Outside groups supporting Rep. Bill CassidyWilliam (Bill) Morgan CassidyCongress must step up to protect Medicare home health care Ivanka Trump to meet with GOP senators to discuss paid family leave legislation Bipartisan senators ask industry for information on surprise medical bills MORE (R-La.) have taken control of the airwaves in Louisiana, leaving Sen. Mary LandrieuMary Loretta LandrieuLobbying world Former New Orleans mayor: It's not my 'intention' to run for president Dems grasp for way to stop Trump's Supreme Court pick MORE (D-La) thoroughly outgunned during the runoff period ahead of their Saturday election.

According to an analysis by the Center for Public Integrity, ads from outside groups attacking Landrieu account for about 13,900 of the 14,000 TV spots that have run since the Nov. 4 jungle primary.

Leading the way in the attack ads against Landrieu are the National Republican Senatorial Committee, two super-PACs backed by the Koch brothers, and the National Rifle Association; together they account for almost half of the total ads run since Nov. 4.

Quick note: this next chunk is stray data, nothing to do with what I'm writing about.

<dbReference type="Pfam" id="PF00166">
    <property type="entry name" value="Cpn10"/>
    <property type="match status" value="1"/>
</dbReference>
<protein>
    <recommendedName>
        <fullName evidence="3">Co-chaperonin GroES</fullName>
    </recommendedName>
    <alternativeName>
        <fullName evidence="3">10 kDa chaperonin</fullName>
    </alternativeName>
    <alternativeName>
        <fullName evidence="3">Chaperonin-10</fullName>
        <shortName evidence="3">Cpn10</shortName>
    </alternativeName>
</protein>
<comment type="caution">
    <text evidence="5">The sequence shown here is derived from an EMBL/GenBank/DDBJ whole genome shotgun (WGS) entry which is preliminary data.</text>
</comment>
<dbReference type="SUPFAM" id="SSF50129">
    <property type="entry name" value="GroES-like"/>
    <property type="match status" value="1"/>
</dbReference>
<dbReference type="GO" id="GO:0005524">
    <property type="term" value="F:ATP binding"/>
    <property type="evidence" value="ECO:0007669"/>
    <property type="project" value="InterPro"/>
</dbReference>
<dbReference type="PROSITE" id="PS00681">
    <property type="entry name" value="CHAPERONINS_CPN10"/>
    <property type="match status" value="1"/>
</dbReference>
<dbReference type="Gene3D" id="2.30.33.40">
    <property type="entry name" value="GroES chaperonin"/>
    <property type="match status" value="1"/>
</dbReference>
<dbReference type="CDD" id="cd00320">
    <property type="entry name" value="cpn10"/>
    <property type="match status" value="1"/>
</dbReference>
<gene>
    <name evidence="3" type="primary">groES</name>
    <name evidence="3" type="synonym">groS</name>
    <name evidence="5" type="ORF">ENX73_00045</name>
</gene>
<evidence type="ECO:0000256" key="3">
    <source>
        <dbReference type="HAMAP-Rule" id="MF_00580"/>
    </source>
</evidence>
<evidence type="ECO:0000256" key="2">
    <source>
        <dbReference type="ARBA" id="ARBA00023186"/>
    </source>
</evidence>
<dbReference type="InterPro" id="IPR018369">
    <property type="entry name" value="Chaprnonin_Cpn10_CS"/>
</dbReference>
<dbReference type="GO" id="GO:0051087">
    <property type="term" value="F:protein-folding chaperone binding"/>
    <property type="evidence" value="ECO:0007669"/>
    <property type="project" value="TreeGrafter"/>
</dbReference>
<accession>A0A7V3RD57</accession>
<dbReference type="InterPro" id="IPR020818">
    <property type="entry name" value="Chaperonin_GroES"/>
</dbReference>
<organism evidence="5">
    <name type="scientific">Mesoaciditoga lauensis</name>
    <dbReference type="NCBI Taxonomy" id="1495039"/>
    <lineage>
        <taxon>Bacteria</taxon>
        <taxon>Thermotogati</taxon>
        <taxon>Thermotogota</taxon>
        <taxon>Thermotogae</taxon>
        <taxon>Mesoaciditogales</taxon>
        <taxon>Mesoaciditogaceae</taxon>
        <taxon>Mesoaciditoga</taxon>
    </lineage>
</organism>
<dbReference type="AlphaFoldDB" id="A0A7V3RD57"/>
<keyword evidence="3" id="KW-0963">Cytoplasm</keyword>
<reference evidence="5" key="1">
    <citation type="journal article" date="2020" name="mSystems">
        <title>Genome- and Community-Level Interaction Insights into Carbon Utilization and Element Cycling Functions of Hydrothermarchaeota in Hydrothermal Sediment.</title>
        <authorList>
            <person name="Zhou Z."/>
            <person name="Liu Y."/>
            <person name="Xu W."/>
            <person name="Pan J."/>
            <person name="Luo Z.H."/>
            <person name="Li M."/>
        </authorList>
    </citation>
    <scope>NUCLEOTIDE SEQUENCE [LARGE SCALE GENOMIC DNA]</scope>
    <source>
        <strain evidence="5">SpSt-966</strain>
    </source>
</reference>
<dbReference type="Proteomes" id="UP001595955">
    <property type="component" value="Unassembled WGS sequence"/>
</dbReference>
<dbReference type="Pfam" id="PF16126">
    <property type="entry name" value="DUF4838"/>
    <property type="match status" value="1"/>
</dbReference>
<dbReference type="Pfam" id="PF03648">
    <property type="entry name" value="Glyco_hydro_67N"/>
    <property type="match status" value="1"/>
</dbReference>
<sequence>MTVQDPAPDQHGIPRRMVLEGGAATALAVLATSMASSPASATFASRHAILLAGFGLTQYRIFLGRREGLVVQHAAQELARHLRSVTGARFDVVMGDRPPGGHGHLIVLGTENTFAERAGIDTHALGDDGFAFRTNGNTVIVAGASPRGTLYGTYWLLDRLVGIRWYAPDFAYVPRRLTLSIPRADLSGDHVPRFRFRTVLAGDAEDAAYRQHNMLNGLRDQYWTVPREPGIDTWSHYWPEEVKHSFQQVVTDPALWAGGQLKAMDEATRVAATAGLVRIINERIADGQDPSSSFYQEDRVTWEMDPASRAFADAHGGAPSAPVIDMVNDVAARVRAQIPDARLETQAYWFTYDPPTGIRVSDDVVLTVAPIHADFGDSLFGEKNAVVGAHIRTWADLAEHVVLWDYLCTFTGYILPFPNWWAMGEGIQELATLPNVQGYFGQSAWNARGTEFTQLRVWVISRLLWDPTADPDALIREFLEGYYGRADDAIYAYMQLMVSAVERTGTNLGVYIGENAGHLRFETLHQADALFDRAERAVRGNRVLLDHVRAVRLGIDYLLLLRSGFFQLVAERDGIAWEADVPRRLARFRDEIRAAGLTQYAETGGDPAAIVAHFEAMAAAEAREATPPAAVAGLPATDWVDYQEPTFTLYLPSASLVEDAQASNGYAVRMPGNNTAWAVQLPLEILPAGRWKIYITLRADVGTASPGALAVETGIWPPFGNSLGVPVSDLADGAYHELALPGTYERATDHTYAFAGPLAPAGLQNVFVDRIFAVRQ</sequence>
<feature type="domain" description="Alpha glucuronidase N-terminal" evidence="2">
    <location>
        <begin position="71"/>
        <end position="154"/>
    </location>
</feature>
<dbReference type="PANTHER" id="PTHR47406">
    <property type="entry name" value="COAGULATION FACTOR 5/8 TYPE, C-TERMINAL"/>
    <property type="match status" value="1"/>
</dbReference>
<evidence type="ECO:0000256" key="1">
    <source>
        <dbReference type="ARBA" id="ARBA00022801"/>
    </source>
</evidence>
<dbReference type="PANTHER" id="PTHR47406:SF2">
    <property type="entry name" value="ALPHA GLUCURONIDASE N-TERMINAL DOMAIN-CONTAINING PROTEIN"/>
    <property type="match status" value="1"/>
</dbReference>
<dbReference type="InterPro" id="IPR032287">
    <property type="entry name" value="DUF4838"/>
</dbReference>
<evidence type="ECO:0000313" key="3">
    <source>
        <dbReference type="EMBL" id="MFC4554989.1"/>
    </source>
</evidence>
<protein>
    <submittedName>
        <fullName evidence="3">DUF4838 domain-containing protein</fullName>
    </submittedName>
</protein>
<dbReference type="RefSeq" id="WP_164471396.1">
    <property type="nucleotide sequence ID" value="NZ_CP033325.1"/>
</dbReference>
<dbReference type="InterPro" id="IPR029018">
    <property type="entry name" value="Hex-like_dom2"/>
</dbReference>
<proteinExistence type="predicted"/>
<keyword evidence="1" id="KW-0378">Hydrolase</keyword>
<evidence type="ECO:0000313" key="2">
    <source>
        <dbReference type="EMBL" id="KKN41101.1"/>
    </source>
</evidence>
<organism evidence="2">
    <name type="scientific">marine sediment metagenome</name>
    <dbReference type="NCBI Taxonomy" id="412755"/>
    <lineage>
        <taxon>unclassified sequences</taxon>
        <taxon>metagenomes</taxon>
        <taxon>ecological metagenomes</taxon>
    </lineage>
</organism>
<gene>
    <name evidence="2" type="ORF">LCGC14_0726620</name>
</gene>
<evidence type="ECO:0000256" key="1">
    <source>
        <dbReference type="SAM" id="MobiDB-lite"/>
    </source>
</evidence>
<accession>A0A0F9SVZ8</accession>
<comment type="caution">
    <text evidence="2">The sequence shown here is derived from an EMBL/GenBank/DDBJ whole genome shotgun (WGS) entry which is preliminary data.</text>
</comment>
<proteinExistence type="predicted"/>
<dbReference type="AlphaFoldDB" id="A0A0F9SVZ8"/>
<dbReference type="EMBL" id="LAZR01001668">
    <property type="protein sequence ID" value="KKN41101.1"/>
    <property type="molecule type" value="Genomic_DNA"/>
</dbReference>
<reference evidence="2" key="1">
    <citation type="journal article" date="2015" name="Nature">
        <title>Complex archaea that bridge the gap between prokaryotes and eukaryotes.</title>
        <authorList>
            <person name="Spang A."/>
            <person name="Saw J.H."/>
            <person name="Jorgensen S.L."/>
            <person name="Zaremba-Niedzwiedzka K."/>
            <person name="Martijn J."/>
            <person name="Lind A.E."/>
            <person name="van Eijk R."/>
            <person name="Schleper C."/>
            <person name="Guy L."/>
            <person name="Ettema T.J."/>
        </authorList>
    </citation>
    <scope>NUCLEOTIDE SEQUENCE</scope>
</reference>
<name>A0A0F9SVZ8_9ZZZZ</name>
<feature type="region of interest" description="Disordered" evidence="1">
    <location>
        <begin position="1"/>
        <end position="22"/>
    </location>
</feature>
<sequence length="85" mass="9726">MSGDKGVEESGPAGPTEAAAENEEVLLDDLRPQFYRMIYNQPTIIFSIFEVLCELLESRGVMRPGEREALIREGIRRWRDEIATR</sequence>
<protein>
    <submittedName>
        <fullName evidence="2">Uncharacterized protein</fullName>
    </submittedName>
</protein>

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That’s a stark contrast from the run-up to Nov. 4, when the Democratic Senatorial Campaign Committee and other liberal groups bet big, running about 19,000 TV ads, according to the CPI analysis.

The Nov. 4 elections left many political watchers doubtful that Landrieu could survive another tough contest in the face of a Republican wave, and with the Senate majority no longer at stake, national Democrats and liberal groups opted to sit on their money.

The DSCC announced early in the runoff period it was pulling the estimated $2 million it had allocated on Landrieu’s behalf.

Landrieu’s campaign has also been swamped by ads from the Cassidy campaign, which has run nearly 5,000 TV ads against Landrieu’s 3,000.

There’s no indication Landrieu will be able to make up the difference — Federal Election Commission filings show Cassidy outraised Landrieu during the runoff period, and he has about $1.3 million in the bank, compared to less than $800,000 for Landrieu.